Ohioans Passed the Reproductive Freedom Amendment

What does it mean for abortion access in Ohio?
Shortly after the November vote, the Ohio house speaker, Senate president and a group of four Republican state legislators spoke out against the amendment’s passing and promised legislative action.
Shortly after the November vote, the Ohio house speaker, Senate president and a group of four Republican state legislators spoke out against the amendment’s passing and promised legislative action.
Seohyun Kwan

Ohioans approved a constitutional amendment safeguarding access to abortion and other forms of reproductive healthcare on Nov. 7. 

The amendment was written by the Ohio Physicians for Reproductive Rights, a political action committee committed to fighting for reproductive rights and protecting the value of medical practice.

“It was a historic day in not only Ohio history, but also American history,” said Democratic State Senator Kent Smith. “The Dobbs decision got rid of almost 50 years of Court precedent; so, the notion that now seven states have [successfully] pushed back against that decision is really substantial.”

The amendment protects a woman’s ability to get an abortion, but in accordance with preexisting Ohio law, abortion is legal up to 21 weeks and six days. After this time frame, a woman seeking to get an abortion would have to leave the state. 

Additionally, the Ohio Revised Code Section 2910.10 still stands in which a woman is unable to get an abortion if she indicates that the reason for it is because the unborn child is suspected to have or is having Down Syndrome.

The significance of Issue 1 passing is really seeing that the people of Ohio feel very strongly about protecting womens’ autonomy. The people of Ohio feel very passionately about keeping their healthcare between themselves and their healthcare providers, as opposed to having the government get involved in matters of their health.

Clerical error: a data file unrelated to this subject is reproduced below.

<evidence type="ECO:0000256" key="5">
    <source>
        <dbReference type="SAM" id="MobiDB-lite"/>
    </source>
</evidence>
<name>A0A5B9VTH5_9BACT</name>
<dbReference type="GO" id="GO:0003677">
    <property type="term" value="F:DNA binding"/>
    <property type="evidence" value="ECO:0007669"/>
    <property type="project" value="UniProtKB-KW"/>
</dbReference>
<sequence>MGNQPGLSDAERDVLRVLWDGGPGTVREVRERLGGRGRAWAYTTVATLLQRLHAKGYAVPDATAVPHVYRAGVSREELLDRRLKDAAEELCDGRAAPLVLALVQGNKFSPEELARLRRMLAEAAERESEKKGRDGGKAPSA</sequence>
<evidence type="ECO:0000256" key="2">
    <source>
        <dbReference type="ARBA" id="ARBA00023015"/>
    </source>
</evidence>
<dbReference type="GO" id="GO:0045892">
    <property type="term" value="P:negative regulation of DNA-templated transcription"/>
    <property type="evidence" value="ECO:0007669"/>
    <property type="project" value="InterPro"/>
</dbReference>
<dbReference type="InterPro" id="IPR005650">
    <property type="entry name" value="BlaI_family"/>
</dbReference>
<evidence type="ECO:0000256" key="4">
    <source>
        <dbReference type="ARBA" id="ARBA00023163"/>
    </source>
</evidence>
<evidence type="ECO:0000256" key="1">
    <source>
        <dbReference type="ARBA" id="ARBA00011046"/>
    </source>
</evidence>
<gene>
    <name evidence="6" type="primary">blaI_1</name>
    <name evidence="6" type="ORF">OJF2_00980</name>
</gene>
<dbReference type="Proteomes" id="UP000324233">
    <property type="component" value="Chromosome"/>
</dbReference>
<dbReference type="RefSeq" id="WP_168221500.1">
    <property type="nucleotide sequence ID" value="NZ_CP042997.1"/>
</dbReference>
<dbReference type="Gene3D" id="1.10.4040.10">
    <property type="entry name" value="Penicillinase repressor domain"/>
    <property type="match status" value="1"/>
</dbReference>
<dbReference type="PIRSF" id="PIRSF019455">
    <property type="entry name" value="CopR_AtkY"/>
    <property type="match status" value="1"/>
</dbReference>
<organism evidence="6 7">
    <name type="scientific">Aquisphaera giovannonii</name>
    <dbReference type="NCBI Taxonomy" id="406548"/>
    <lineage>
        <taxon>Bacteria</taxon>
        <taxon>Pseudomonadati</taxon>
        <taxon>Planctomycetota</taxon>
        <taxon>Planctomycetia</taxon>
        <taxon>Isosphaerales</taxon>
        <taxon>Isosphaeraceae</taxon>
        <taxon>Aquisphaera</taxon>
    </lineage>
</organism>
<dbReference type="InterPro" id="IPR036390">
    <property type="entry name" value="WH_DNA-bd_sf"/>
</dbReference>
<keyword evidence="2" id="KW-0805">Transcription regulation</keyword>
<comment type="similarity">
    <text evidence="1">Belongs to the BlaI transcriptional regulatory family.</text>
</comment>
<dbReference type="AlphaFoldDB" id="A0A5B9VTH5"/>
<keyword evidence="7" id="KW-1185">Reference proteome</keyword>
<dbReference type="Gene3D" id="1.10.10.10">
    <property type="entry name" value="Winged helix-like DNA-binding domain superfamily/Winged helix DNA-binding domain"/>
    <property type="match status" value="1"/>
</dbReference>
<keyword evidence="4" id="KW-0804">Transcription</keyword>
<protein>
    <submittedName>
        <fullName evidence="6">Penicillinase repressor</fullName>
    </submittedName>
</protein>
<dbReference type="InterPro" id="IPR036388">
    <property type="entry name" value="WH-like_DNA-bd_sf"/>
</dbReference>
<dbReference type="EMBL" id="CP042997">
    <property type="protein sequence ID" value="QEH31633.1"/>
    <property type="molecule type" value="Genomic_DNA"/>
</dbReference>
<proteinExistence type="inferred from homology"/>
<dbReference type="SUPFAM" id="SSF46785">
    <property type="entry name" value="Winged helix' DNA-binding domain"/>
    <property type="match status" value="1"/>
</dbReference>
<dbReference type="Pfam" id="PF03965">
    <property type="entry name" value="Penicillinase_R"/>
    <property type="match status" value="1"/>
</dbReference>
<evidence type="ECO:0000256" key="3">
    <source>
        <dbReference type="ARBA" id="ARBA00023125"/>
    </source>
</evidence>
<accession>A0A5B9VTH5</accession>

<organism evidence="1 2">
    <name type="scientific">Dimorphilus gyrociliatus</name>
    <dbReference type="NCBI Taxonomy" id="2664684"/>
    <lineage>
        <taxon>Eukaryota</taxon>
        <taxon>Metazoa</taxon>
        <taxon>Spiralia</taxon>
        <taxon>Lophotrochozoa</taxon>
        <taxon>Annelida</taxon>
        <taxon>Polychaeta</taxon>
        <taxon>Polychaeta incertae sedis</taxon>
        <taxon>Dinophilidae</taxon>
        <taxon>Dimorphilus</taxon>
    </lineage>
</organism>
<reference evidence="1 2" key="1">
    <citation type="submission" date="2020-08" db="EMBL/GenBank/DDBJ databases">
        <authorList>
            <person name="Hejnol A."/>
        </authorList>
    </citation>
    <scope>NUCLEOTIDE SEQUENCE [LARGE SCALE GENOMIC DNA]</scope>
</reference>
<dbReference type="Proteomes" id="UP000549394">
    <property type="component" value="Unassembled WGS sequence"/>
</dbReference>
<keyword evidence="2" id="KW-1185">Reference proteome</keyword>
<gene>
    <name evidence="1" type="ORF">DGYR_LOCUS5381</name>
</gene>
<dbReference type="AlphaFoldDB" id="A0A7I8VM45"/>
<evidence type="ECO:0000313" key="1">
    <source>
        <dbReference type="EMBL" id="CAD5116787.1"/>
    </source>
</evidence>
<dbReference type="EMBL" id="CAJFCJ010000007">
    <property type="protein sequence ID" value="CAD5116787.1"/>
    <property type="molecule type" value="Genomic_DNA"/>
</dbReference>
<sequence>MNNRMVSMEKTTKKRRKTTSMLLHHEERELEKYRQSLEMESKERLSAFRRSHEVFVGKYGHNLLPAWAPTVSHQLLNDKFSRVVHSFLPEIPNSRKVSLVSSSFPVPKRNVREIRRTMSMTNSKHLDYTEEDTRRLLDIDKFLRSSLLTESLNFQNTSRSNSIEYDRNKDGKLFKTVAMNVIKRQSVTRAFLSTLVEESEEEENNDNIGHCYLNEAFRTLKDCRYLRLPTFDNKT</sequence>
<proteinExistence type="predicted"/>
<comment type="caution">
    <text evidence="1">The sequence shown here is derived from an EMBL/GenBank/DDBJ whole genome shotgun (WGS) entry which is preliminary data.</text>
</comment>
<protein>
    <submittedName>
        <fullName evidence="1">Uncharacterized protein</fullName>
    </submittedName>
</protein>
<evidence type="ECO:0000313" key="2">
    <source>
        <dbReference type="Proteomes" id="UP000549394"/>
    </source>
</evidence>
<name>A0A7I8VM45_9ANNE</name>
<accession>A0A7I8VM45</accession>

— Dr. Stacey Ehrenberg

Ohio is the seventh state that has moved to protect abortion access since the US Supreme Court overturned Roe v. Wade in 2022. 

Additionally, voter turnout was unexpectedly high despite the election falling on an odd year. More than 3.9 million Ohions showed up to vote, an 800,000 increase in the number of voters compared to the election in August. 56.6% of Ohioans voted yes while 43.4% voted no.

“The significance of Issue 1 passing is really seeing that the people of Ohio feel very strongly about protecting womens’ autonomy,” said Dr. Stacey Ehrenberg, an obstetrician-gynecologist (OB-GYN) in the Cleveland area. “The people of Ohio feel very passionately about keeping their healthcare between themselves and their healthcare providers, as opposed to having the government get involved in matters of their health.”

Ehrenberg is relieved that as a medical provider she can now give sound medical advice to patients without violating Ohio law.

“Instead of just being able to counsel them in line with evidence-based medicine, we can act in the state of Ohio along those lines as well,” she said.

Smith described the Nov. 7 turnout as a huge win for Ohioans, especially considering how much Republicans attempted to interfere with the results.